Wednesday, February 23, 2011

Rabbit Hole

Rabbit Hole (U.S., 2010) directed by John Cameron Mitchell, ‎1hr 32 min‎‎utes

Nominated for 1 Oscar:
Best Actress in a Leading Role (Nicole Kidman)

It began when I was pregnant so I blame the kid for this... At that point, I had a very difficult time watching anything too physically graphic or involving a child in jeopardy or hurt. I remember feeling physically ill watching Crash (1996) for instance. As my daughter J matures and becomes a young adult, this squeamishness lessens. But I admit I was reticent to see this film for the reasons I have cited above.

The death of a child is a sort of plot point which can collapse a film - the theme is so overworked, so laden with volatile emotion that one can easily succumb to a sort of boredom regarding the parents' grief or conversely, horror and repugnance at its theme. The director John Cameron Mitchell treads a fine line here between maudlin and touchingly emotional. The choice of Mitchell as a director seemed odd as he is especially known for Hedwig and the Angry Inch and Short Bus but listening to a personal interview he gave it made sense. He had lost a brother at a very young age so obviously has a lot of empathy for the characters involved.

Nicole Kidman and Aaron Eckhart (the latter robbed of an nomination for Best Actor here I believe) are Becca and Howie Corbett, the parents of a four year old killed in a car accident. They each respond differently to the situation. Becca withdraws into an icy silence and survives by removing all vestiges of the boy's existence including clothes, toys, pictures he has drawn on the fridge and even the puppy he was chasing when he ran into the street. This rightly infuriates Howie. The best scene in the film is his confrontation with Becca on this issue.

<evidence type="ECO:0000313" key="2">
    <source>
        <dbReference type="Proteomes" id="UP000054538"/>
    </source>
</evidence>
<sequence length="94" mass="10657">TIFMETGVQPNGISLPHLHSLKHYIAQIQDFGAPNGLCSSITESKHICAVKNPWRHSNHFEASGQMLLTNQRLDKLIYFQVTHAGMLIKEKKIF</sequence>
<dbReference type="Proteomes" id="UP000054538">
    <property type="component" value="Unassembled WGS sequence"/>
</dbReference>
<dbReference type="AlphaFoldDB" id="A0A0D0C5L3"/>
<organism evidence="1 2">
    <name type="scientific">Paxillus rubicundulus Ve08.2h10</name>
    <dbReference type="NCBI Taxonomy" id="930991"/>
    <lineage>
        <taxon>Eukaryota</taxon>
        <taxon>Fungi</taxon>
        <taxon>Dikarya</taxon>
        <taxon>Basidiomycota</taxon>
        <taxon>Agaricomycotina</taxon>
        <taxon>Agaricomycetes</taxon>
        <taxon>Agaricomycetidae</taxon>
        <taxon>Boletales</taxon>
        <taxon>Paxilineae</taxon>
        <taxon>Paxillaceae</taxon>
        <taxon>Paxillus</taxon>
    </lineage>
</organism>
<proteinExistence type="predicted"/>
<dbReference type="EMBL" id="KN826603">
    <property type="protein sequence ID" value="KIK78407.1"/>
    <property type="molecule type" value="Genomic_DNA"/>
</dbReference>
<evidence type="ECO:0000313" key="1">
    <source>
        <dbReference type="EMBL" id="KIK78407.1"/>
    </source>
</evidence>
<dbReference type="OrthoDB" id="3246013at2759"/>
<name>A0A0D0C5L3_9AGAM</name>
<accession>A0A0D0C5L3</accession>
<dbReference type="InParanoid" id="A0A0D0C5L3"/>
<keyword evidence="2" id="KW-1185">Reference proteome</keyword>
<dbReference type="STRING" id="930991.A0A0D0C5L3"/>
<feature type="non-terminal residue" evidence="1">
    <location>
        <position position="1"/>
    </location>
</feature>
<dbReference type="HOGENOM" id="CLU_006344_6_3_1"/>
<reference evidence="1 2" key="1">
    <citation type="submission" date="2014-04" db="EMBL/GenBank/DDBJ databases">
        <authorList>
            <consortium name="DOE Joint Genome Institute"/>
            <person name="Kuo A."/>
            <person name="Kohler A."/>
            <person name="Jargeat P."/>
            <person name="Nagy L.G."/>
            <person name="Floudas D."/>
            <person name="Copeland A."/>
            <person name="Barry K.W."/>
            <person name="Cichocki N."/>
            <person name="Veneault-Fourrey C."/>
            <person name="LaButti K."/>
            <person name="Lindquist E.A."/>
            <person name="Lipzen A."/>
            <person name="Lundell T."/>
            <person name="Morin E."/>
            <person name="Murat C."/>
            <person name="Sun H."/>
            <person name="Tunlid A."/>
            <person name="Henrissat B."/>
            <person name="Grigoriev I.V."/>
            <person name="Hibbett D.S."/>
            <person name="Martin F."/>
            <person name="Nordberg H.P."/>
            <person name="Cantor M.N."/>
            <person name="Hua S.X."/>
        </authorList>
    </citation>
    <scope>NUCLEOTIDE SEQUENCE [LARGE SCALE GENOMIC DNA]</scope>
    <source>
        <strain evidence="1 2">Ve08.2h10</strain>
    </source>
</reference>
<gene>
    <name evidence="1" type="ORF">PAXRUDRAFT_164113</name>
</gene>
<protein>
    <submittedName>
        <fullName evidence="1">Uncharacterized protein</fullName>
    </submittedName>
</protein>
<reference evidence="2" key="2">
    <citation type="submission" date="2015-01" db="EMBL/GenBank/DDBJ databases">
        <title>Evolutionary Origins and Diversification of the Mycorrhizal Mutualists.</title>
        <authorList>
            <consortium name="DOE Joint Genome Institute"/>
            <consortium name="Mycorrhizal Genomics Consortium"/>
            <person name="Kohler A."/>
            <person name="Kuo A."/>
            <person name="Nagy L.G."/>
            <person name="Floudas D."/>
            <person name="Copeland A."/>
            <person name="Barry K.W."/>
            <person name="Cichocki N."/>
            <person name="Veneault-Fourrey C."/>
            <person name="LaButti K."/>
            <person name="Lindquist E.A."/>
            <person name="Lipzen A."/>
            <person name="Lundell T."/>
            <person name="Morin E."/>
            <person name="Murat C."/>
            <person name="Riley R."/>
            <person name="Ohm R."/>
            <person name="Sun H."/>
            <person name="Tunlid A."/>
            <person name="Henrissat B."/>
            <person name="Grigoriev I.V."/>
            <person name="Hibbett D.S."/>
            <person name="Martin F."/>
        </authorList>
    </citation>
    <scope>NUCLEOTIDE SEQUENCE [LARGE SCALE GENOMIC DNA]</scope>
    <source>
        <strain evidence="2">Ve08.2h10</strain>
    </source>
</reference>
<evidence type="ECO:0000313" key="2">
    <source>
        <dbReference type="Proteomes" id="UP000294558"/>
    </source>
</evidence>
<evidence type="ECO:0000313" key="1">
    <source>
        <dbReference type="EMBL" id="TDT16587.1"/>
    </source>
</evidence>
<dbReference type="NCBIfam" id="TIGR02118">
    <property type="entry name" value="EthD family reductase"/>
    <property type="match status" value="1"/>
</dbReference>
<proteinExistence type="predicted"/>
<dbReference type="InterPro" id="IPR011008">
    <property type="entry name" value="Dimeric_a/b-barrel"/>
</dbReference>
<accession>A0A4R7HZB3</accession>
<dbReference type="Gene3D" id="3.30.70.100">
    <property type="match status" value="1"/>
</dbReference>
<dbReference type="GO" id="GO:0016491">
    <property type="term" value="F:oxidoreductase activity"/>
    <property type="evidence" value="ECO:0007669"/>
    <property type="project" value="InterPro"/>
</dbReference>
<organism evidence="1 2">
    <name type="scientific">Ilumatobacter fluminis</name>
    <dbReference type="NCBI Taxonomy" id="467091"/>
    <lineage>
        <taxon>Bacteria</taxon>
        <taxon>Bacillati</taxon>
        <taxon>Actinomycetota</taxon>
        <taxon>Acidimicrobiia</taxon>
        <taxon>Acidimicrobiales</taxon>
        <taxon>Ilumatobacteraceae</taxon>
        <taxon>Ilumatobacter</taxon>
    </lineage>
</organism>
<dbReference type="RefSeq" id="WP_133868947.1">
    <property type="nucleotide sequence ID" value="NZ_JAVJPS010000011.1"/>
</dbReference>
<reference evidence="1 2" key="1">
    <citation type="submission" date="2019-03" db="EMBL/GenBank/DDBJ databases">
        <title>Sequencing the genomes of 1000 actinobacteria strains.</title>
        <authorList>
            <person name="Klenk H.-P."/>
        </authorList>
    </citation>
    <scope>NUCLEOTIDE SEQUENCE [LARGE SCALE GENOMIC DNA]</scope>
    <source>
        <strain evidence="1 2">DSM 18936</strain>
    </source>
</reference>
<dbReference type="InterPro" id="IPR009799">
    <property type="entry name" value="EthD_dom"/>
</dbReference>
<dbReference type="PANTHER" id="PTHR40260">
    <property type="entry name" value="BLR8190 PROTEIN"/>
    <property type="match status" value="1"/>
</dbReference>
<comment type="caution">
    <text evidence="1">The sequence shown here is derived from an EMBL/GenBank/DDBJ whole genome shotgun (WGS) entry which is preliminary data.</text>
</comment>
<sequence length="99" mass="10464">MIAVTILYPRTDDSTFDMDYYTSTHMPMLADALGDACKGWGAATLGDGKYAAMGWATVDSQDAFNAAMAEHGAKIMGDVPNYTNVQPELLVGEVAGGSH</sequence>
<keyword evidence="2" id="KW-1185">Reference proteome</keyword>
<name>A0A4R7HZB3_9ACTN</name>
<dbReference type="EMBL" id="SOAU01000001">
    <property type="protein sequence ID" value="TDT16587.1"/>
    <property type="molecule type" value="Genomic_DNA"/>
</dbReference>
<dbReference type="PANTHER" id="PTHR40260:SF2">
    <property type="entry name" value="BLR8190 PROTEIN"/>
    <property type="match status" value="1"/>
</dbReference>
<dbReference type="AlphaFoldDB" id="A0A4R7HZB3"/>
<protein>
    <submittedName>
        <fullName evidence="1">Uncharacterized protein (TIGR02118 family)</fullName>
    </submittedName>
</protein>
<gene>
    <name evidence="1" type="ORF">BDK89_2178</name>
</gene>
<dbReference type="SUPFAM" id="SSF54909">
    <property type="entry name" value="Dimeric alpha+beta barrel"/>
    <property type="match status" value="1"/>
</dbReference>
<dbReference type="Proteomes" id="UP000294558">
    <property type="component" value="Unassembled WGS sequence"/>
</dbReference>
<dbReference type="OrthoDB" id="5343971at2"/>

Howie relies on a parent support group and grows closer to Gaby, another mourning parent (Sandra Oh - cast again in her perpetual "always a bridesmaid never a bride" role here) who is divorcing from her husband over what he perceives as her inability to overcome the tragedy of her own loss.

The film is saved, I think, by Becca's odd but touching attachment to the boy who was driving the car that killed her son. Becca begins to seek him out, following him, and the relationship almost appears to be one of Becca consoling the boy who is also grieving for his part in the tragedy. I'm not sure I buy into it but grief is an amorphous, strange thing which assumes many guises.

The teenager Jason (Miles Teller) is a sad-faced, doughy boy - lonely, talented and clearly haunted by what he has done. He is a graphic artist who is creating his own comic book which fascinates Becca. The comic book appears to assume a sort of central place in the film and in the relationship between Becca and - but its significance alludes me. 

The husband and wife harbor secrets - Becca's relationship with the boy feels not that different than Howie's secret attraction to Gaby - I feel that there is an underlying sexual tension between both "couples" which is disturbing to the viewer.

Everything exacerbates Becca's loss - her mother (Dianne Weist) compares the death of the 4 year old to the death of her own drug-ridden son who died as an adult and Becca's flaky sister's unanticipated pregnancy by a man she hardly knows - both clearly irk Becca and offer no emotional relief.

A rapprochement is eventually formed between husband and wife as must be - the marital relationship could not survive an event of this magnitude without one.  

I don't know if this is a particularly good film although I admired the performances of all the principals. I cried throughout it but, as you know, that's just not enough to qualify it as a good film.  

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